… All this drilling and fracking generates lots of noise and occasionally earth tremors. Most critically, before a fracked well can enter production, the millions of liters of chemical-laced fluid pumped into it – now contaminated with a host of minerals (some possibly radioactive) – must then be flushed out and discarded. “Produced water” is disposed of in a variety of ways. Alberta farmers are paid to have frack fluids and muds spread on their fields. Some allege that waste frack fluids are spread on public roads.
-David Kattenburg, February 6, 2014, for Deutsche Welle. From Fracking Canada.
“I’m not sure that it is proven, as far as I’m aware it isn’t, but there are issues about well contamination. Water well contamination by oil and gas drilling is a huge issue,” said Collins.
He added that the “digging of ponds through-out the region,” to capture surface water for fracturing, is a bigger issue right now.
Surprisingly, there are no regulations, Collins says, regarding the proximity of wells, up to 20 on a pad, and open ponds for water catchment — ponds servicing wells with fresh water, but also potentially livestock and irrigation. With trucks coming and going, removing “process water” laden with chemicals from wells, the potential is there, he admits, for spillage, airborne transfer, and soils contamination and transfer. The potential, some say the likelihood, for contamination exists. And with farmers minding the water quality, farmers working for the Oil and Gas industry, there is a built-in structural conflict of interest. But he says there is no proof because there are no baseline studies.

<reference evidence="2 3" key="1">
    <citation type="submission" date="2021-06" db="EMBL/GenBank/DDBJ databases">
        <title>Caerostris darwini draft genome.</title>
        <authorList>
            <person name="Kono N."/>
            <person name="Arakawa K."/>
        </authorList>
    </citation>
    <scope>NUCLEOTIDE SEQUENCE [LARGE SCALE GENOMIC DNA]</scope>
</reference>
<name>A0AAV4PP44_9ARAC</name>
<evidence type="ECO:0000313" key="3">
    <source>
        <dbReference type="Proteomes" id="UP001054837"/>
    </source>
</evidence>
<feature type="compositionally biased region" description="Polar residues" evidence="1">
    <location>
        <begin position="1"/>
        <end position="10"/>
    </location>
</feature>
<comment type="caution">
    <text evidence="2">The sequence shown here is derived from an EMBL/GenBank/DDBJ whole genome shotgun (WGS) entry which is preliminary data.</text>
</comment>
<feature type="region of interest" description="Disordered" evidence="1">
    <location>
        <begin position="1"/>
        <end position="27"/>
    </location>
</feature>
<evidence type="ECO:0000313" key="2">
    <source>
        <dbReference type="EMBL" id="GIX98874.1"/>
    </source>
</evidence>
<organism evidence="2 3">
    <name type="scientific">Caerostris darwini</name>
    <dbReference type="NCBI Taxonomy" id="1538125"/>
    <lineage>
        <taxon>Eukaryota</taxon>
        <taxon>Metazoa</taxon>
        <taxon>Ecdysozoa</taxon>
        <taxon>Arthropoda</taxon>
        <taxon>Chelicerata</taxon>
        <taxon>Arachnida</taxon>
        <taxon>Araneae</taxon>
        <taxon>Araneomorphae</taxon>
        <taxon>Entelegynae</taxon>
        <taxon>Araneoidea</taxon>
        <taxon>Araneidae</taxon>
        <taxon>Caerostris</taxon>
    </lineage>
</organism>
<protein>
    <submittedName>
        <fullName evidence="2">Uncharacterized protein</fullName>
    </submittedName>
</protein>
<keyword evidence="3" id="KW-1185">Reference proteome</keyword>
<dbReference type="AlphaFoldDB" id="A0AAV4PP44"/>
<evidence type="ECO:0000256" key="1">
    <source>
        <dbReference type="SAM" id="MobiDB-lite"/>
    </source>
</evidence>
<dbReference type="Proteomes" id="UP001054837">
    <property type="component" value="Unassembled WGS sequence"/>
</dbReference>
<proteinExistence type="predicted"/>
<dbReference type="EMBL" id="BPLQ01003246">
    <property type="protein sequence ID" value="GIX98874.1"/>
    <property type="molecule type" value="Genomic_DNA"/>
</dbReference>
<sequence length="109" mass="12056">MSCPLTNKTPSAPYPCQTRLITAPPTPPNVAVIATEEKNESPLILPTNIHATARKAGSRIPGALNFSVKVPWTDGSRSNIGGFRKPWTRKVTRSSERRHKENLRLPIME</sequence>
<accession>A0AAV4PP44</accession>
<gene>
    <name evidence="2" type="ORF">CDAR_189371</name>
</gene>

In a recent interview pertaining to Maryland’s draft Natural Gas/Fracking legislation, a spokesperson from the Center for Effective Government said it is almost impossible to prove, or disprove, fracking related activities are contaminating water supplies unless there is sufficient groundwater data prior to fracking. Maryland’s draft regulations called for two years of data; BC does not ask for groundwater data prior to fracking. When there is no proof, it is easy, convenient and profitable, particularly for the Christy Clark administration, to suggest there is no problem.
Who can blame Collins for diving under his desk? His superiors in the Provincial government put the ALC in an impossible spot. How can he serve two masters, the oil and gas industry, and the health of farmers, farm families, children, and consumers of agricultural products grown on oil and gas producing farms.
He is in an impossible spot. “There are some other issues that are popping up, but there are also some benefits. Surface water capture helps livestock in the long term and could lead to the possibility of irrigation.”
According to Collins’ analysis, livestock would potentially be drinking water containing pervasive fracking chemicals, delivered by air, by spillage, or by ground seepage, or simply by dumping. Therefore, it would logically follow that people might well eat steak, and pork, and chicken, whose fatty tissues bio-accumulate these chemicals. But this, according to Collins and his bosses in the Christy Clark administration, who of course remain at “arms-length” from the Agricultural Lands Commission, is a “benefit.”